Kyrgyzstan: Ethnic bias hampering justice efforts six months after June violence

The Kyrgyzstani authorities are failing to provide justice for the thousands of victims of human rights abuses during four days of violent ethnic clashes which tore through southern Kyrgyzstan in June 2010, Amnesty International said in a report published today (16 December).

The 53-page report, Partial Truth and Selective Justice , examines efforts in Kyrgyzstan to establish the truth about what happened during four days that saw large-scale arson, looting and violent attacks - including killings and sexual violence - sweep through southern Kyrgyzstan, disproportionally affecting majority Uzbek-populated areas. Hundreds were left dead and hundreds of thousands were forced to flee their homes.

The report also investigates efforts to provide accountability for the human rights abuses committed by all parties to the violence.

Amnesty International Europe and Central Asia Programme Director Nicola Duckworth said:

“The apparent ethnic bias of investigators and the inability of the criminal justice system to investigate and prosecute abuses impartially and fairly can only increase the sentiment of impunity among perpetrators and injustice amongst victims.

“Unless this trend is reversed quickly, the opportunity to ensure that justice prevails will be lost.”

Amnesty’s report shows that efforts to restore order to the regions affected by the violence - and investigate the crimes committed during it - have been undermined by apparent ethnic bias and ongoing human rights violations. Reports of arbitrary detentions, torture and ill-treatment and unfair trials are widespread.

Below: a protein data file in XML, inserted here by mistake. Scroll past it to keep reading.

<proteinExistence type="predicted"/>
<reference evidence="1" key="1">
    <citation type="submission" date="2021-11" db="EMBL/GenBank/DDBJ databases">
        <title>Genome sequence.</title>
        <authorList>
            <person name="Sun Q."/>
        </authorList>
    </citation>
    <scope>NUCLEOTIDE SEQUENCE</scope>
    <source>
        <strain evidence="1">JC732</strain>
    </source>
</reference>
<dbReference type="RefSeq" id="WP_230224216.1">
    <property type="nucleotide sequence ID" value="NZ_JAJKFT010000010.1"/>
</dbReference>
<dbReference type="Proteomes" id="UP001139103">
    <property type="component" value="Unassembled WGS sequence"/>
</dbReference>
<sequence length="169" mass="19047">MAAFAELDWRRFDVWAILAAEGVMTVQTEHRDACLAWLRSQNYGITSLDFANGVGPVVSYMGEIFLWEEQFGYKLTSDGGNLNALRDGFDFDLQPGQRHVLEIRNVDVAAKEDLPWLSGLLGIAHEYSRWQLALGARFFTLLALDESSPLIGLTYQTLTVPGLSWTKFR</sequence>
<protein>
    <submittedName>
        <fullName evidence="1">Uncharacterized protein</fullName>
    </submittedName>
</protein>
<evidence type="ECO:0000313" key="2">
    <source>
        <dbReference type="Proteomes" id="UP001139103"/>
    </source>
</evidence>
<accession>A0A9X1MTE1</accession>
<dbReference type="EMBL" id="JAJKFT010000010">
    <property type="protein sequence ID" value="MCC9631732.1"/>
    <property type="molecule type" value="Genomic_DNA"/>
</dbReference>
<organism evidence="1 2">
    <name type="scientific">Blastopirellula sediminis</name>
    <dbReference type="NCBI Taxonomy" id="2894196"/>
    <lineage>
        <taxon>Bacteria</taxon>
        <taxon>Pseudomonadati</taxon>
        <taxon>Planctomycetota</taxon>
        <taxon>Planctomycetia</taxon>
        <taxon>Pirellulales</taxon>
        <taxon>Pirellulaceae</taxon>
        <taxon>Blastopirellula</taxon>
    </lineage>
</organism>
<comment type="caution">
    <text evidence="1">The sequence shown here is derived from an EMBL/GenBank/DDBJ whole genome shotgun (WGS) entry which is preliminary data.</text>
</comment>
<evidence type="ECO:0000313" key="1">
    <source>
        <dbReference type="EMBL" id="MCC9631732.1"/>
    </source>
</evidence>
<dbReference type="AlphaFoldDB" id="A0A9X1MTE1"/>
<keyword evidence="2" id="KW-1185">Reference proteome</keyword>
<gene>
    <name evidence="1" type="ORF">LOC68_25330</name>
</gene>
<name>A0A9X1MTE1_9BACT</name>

Search operations by security forces following the violence, ostensibly to seize weapons and detain suspects, were reportedly carried out using excessive force. Hundreds of men - the majority Uzbek - were arbitrarily detained and allegedly beaten during raids and later in detention. By 10 November, official figures show that 271 individuals had been arrested in relation to the June violence and the overwhelming majority of those brought to trial for their involvement in the June events have also been ethnic Uzbeks.

Many of these trials have been seriously flawed, with lawyers being harassed outside courtrooms and judges refusing to call defence witnesses or recognise that “confessions” may have been extracted under torture.

Amnesty’s report shows that human rights defenders and lawyers have frequently been assaulted by groups of Kyrgyz men and Women's rights's rightss rights's rights's rights's rights, threatened with violence and verbally abused for defending the rights of Uzbek detainees, victims and their families. In the absence of independent and impartial investigations into the violence competing versions of events have emerged.

Nicola Duckworth added:

“An objective account of what happened is urgently needed to correct the distortions and myths that have built up around the June violence.

“To date, however, the development of contradictory, ethnically-biased narratives about the origins, perpetrators and victims of the violence has gone largely unchecked.

“There are still pressing questions over whether or not security forces took part in the violence and whether or not attacks against civilians constitute crimes against humanity.”

A National Commission of Inquiry was established in July 2010 but has yet to publish a report on the violence. The Commission has been repeatedly undermined by a lack of clear mandate and terms of reference, the resignation of several prominent independent members and its apparent failure to conduct thorough investigations.

Amnesty has been told, time and again, that the failure to independently, thoroughly and impartially investigate the human rights abuses committed during ethnic violence in the south in 1990, and to hold those who committed crimes accountable, allowed the seeds of further violence to be sown.

Nicola Duckworth added:

“Twenty years on, the Kyrgyzstani authorities are in danger of repeating and compounding these mistakes. The early indications are that the national inquiries and criminal investigations will offer, at best, only partial truths and selective justice.

“In the current climate of fear, mistrust, rumour, ethnic polarisation and continuing political instability, the international inquiry now offers the best hope for a comprehensive, unbiased and credible investigation. It is essential that it delivers this.”

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